To use your credit cards wisely, it helps to understand some basics about how they work and the potential traps you can get caught in.
Credit card issuers set a limit, called your available credit, on what you can borrow each billing period. Every billing period they send a statement with the details of what you’ve spent. But, they let you make a minimum payment instead of repaying the total for the period.
Lenders aren’t just being nice. When you pay less than the full amount, you pay interest on any balance that remains. That means the lender earns more money. The interest is added to what you owe, increasing your debt — which is how you can end up spending more than the original cost of an item.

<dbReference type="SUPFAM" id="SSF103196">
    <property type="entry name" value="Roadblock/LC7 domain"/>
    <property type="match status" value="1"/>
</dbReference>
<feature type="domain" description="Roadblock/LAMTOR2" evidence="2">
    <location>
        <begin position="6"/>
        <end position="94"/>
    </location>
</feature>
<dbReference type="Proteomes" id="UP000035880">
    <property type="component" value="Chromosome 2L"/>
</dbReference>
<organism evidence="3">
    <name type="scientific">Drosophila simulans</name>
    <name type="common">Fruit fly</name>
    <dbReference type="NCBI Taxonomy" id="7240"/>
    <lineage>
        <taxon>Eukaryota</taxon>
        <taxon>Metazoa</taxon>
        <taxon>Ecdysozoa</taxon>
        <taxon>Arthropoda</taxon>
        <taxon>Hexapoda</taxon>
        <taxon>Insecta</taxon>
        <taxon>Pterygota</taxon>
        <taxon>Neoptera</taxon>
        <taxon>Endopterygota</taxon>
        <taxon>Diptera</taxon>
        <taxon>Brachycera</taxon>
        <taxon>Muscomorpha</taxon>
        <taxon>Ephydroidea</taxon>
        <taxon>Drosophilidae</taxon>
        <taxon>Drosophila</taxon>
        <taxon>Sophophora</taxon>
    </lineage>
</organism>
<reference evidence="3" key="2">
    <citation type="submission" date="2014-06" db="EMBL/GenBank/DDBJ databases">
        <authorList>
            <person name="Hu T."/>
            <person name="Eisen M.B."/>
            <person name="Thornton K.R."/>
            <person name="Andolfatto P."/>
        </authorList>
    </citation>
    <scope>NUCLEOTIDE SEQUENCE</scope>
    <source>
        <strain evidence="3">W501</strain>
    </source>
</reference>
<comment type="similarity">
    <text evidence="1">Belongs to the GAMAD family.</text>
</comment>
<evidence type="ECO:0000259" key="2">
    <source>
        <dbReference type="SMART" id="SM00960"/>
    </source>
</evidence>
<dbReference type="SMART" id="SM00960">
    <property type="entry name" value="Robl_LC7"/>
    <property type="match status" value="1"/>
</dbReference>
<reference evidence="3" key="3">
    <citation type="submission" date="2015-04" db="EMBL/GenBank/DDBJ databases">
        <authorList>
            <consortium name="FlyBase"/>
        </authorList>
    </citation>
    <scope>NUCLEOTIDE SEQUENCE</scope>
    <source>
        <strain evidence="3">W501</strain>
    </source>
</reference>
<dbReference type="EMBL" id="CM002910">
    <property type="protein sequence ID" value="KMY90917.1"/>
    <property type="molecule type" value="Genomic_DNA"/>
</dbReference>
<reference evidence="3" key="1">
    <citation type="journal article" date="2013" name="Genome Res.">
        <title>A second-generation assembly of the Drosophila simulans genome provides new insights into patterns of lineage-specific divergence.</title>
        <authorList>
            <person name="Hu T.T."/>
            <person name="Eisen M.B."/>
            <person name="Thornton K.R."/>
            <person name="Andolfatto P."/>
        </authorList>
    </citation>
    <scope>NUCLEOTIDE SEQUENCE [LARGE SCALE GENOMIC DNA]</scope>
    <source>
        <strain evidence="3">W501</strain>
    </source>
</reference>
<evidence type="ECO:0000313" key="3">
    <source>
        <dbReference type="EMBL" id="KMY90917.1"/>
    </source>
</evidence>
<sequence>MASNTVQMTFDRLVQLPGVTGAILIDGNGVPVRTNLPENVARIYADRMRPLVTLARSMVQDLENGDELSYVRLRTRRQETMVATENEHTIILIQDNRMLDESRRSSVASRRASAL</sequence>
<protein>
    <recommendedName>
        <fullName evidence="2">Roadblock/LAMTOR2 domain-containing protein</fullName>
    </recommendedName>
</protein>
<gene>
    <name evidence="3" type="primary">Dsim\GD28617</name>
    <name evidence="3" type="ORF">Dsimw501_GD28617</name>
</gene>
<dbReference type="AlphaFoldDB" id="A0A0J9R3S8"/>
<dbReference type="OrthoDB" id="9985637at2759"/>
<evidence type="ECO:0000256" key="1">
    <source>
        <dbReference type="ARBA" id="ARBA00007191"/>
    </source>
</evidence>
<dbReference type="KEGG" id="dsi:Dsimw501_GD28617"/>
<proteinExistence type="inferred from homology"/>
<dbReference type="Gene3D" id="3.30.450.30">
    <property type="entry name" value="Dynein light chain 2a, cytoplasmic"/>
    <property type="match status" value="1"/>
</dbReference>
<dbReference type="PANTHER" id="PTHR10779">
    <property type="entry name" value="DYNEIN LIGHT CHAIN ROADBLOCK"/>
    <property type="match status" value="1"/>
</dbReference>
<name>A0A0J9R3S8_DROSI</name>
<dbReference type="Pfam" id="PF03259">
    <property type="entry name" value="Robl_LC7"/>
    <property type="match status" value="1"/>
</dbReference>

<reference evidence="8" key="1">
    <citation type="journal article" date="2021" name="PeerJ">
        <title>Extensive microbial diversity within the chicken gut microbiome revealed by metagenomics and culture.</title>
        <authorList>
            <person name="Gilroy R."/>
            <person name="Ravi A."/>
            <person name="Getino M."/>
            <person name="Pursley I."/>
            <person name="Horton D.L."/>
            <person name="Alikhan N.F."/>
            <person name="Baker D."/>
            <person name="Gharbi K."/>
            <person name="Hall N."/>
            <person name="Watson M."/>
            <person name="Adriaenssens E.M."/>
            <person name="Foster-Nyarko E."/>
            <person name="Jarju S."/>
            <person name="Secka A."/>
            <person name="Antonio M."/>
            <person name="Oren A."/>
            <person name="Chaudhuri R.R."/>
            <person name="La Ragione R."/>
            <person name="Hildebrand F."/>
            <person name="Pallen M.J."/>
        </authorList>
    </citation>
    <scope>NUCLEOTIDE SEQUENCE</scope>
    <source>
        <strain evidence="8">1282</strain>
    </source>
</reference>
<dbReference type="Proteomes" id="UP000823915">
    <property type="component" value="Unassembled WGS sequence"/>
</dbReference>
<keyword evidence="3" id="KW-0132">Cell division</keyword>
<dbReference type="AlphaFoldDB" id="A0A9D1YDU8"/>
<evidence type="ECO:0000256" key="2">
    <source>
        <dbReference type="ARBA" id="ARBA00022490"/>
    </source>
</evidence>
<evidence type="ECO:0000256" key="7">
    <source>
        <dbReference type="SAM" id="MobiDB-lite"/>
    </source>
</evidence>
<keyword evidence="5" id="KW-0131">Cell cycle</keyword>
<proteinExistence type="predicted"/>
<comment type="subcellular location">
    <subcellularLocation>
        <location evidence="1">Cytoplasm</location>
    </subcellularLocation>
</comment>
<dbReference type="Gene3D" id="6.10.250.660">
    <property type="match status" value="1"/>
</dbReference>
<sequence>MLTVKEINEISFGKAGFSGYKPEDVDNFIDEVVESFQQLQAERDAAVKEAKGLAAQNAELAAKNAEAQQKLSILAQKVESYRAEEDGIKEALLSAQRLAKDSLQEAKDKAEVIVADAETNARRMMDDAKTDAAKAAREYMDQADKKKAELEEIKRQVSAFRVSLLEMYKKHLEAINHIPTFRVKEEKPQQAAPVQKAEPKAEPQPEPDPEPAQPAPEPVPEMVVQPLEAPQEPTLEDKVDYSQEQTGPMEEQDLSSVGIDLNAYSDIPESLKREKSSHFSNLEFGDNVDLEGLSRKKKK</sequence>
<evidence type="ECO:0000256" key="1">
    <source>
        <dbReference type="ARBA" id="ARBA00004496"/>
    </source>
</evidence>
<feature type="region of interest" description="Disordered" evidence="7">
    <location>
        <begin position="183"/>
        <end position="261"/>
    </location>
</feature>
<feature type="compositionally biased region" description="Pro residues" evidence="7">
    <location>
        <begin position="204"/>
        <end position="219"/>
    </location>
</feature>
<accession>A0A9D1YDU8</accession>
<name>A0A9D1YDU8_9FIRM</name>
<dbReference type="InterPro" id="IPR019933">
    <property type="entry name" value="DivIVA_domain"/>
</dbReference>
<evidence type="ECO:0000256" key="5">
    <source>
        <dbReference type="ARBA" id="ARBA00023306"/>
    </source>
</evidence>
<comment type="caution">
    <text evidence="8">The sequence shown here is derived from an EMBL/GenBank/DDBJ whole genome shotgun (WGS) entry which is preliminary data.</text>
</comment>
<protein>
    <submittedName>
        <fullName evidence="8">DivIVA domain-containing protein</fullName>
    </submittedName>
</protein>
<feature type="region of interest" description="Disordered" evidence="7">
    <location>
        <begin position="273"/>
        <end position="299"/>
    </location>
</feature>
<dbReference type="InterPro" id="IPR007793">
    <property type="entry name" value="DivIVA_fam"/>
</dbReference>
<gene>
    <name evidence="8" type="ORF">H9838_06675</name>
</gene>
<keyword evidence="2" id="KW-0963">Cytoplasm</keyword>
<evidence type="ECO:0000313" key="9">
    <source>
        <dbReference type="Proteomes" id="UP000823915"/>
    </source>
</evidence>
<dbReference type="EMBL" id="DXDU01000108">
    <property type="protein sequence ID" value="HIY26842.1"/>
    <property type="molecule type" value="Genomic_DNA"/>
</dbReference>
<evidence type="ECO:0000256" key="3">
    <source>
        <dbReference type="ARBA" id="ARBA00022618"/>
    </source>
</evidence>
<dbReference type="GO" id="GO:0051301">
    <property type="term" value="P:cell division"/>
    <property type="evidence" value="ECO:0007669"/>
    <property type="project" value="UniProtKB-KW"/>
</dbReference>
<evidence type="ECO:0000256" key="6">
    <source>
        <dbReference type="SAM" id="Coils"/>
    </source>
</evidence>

Want to see how quickly these charges can snowball? Take a look at what someone who used a credit card with a 14.4% APR to charge $3,000 could end up paying if no more charges were added to the account and no payments were ever late.*
|Make no additional charges and pay each month
||The balance will be paid off in
||Total payments will be about
||Total interest payment will be|
|Only the minimum payment
*Source: The Federal Reserve, 2010